"This means they won't upgrade to Vista and that Microsoft has effectively lost an upgrade customer in the case of Windows PCs, or an entirely new customer with Mac and Linux users," he said.

Also, now that Apple Macs use the same Intel chips as Windows-based PCs, Mac customers can use virtualization to move between the Mac OS X operating system and Windows.

Read more here about why Microsoft changed Vista's licensing to cover new deployment models.

This effectively shuts the door to Vista on an entire market of Mac users who would never normally use Windows, and it also makes it more difficult for enterprises around the globe to upgrade to Vista, he said.

But perhaps those numbers are simply not compelling enough for Microsoft, a possibility suggested by the Vista spokesperson, who told eWEEK before the reversal that "consumer virtualization remains a niche business opportunity relative to the broader Windows customer base."

Check out eWEEK.com's for Microsoft and Windows news, views and analysis.

Peter Galli has been a financial/technology reporter for 12 years at leading publications in South Africa, the UK and the US. He has been Investment Editor of South Africa's Business Day Newspaper, the sister publication of the Financial Times of London.

He was also Group Financial Communications Manager for First National Bank, the second largest banking group in South Africa before moving on to become Executive News Editor of Business Report, the largest daily financial newspaper in South Africa, owned by the global Independent Newspapers group.

He was responsible for a national reporting team of 20 based in four bureaus. He also edited and contributed to its weekly technology page, and launched a financial and technology radio service supplying daily news bulletins to the national broadcaster, the South African Broadcasting Corporation, which were then distributed to some 50 radio stations across the country.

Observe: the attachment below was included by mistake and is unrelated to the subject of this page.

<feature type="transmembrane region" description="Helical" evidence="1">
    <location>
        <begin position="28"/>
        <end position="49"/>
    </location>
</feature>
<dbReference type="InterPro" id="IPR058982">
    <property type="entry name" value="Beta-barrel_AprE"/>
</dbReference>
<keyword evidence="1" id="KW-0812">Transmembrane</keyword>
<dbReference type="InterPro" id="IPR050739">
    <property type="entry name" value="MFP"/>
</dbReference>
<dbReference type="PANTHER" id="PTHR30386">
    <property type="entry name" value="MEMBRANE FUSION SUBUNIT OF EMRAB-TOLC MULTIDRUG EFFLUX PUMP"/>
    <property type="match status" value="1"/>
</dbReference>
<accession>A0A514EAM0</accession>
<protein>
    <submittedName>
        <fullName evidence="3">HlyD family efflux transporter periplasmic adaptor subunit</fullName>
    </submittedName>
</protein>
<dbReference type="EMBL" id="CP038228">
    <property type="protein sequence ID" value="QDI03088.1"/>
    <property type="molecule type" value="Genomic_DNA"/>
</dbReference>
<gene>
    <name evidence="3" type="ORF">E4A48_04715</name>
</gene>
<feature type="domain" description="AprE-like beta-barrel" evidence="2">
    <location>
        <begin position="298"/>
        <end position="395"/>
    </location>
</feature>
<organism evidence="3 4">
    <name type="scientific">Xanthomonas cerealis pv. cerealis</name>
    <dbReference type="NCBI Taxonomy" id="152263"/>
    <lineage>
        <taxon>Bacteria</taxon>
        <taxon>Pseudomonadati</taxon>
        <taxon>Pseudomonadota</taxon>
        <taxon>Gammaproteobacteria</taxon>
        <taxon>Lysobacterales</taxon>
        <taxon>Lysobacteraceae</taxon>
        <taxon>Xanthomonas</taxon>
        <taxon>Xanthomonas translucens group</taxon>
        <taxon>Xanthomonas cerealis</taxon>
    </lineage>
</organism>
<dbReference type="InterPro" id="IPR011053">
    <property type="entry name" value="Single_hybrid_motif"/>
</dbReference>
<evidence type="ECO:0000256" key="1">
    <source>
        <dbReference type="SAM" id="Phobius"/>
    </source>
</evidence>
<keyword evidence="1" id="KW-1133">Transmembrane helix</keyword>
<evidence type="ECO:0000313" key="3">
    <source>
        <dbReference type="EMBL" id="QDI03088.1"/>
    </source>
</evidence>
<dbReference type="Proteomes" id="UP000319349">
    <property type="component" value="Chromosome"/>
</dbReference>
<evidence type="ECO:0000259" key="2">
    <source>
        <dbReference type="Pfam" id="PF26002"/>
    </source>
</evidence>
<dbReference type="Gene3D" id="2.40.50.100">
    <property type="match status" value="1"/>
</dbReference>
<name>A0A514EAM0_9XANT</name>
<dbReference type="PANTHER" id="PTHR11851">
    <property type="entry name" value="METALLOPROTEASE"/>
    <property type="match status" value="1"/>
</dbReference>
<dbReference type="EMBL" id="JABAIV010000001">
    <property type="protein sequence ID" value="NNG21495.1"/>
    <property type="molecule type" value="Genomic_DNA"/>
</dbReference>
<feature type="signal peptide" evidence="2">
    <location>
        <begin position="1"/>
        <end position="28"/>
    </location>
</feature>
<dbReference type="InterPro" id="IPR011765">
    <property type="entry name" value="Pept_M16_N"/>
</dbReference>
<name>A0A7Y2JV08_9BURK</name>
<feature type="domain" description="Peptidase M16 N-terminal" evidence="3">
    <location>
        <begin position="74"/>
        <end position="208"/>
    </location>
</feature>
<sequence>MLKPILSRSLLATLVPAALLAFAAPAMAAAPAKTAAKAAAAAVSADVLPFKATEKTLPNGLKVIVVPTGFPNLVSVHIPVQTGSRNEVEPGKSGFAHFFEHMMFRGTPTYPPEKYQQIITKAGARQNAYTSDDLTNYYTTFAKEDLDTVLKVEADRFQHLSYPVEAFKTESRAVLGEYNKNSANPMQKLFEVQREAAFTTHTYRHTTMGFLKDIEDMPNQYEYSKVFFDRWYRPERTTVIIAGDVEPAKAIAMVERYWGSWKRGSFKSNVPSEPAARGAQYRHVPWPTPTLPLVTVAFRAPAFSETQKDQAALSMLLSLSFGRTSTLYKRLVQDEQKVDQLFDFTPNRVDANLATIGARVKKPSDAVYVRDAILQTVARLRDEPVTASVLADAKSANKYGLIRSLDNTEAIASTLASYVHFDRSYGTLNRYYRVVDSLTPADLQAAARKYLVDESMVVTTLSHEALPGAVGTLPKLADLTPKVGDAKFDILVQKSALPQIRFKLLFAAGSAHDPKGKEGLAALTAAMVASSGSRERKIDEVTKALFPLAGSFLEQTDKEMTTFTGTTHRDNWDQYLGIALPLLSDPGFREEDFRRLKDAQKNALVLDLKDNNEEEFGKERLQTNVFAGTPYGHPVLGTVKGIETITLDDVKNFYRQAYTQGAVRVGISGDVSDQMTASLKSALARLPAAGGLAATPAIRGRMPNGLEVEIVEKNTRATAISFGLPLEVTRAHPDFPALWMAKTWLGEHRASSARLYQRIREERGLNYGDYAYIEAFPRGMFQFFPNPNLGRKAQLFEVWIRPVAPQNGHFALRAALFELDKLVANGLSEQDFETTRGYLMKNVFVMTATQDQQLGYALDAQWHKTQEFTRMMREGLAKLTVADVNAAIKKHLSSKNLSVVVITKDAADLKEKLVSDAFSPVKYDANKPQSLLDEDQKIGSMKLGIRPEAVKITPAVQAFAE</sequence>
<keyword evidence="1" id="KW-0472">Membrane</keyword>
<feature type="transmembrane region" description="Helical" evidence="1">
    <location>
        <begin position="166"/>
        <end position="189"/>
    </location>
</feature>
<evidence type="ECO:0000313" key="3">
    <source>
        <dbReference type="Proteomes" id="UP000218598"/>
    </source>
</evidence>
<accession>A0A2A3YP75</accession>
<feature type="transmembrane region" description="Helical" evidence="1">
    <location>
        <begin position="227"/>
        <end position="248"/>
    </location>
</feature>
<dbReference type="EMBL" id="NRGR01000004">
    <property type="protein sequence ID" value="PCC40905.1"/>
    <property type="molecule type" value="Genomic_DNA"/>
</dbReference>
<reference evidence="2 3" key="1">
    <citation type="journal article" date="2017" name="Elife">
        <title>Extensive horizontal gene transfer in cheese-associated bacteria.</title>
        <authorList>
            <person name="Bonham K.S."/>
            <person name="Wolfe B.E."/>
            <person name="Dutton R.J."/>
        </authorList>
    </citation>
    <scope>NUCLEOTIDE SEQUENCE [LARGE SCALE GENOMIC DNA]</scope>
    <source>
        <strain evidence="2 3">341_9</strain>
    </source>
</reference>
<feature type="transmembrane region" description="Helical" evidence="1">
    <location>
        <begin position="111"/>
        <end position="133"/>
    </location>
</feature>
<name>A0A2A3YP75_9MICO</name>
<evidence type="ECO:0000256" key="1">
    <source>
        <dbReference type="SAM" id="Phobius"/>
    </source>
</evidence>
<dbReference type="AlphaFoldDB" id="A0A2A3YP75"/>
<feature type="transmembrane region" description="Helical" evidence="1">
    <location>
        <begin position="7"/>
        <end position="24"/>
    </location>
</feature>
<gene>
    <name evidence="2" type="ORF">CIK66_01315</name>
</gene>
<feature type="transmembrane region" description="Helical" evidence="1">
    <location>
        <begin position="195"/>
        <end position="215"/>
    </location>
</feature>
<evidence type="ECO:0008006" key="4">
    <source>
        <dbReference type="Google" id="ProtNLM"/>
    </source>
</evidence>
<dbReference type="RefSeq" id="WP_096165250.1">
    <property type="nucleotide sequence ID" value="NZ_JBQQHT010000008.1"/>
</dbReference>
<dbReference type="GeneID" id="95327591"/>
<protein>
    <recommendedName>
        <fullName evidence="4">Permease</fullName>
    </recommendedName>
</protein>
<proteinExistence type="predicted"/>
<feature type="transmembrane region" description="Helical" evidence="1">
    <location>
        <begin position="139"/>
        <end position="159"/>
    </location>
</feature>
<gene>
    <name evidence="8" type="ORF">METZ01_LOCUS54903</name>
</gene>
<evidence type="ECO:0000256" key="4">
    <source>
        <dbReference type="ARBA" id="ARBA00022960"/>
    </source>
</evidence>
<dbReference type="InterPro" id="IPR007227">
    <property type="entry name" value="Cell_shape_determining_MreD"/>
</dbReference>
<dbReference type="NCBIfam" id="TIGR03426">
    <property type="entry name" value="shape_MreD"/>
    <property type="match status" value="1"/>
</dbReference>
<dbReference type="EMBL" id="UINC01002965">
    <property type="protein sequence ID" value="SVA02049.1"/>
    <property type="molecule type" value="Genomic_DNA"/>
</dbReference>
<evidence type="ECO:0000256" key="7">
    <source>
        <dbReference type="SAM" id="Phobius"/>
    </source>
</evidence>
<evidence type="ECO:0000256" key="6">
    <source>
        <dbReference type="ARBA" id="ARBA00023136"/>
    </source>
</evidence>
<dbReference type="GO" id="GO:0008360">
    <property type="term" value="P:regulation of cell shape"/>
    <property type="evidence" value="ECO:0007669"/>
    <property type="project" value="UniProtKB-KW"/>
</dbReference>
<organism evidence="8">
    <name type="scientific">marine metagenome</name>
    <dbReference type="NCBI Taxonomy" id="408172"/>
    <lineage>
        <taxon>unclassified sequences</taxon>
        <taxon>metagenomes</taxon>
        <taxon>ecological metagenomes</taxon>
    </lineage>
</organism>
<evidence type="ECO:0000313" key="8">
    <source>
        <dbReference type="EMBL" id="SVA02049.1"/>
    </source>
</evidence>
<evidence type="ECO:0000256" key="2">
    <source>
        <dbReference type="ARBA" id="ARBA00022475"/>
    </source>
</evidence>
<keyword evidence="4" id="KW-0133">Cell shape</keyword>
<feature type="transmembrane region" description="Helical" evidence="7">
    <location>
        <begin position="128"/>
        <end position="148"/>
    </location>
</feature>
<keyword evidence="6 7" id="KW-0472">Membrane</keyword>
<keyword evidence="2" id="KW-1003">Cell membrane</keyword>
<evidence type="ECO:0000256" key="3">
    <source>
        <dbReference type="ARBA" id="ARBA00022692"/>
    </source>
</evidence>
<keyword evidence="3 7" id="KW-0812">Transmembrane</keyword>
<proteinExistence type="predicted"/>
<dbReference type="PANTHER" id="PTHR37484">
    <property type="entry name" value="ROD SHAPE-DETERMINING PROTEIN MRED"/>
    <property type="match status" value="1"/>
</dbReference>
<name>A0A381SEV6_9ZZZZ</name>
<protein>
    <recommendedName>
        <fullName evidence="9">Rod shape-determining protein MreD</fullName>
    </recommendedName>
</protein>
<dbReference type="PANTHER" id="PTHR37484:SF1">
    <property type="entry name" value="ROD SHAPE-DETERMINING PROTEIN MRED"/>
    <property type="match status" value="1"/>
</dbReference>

He was then transferred to San Francisco as Business Report's U.S. Correspondent to cover Silicon Valley, trade and finance between the US, Europe and emerging markets like South Africa. After serving that role for more than two years, he joined eWeek as a Senior Editor, covering software platforms in August 2000.

He has comprehensively covered Microsoft and its Windows and .Net platforms, as well as the many legal challenges it has faced. He has also focused on Sun Microsystems and its Solaris operating environment, Java and Unix offerings. He covers developments in the open source community, particularly around the Linux kernel and the effects it will have on the enterprise.

He has written extensively about new products for the Linux and Unix platforms, the development of open standards and critically looked at the potential Linux has to offer an alternative operating system and platform to Windows, .Net and Unix-based solutions like Solaris.

His interviews with senior industry executives include Microsoft CEO Steve Ballmer, Linus Torvalds, the original developer of the Linux operating system, Sun CEO Scot McNealy, and Bill Zeitler, a senior vice president at IBM.

For numerous examples of his writing you can search under his name at the eWEEK Website at www.eweek.com.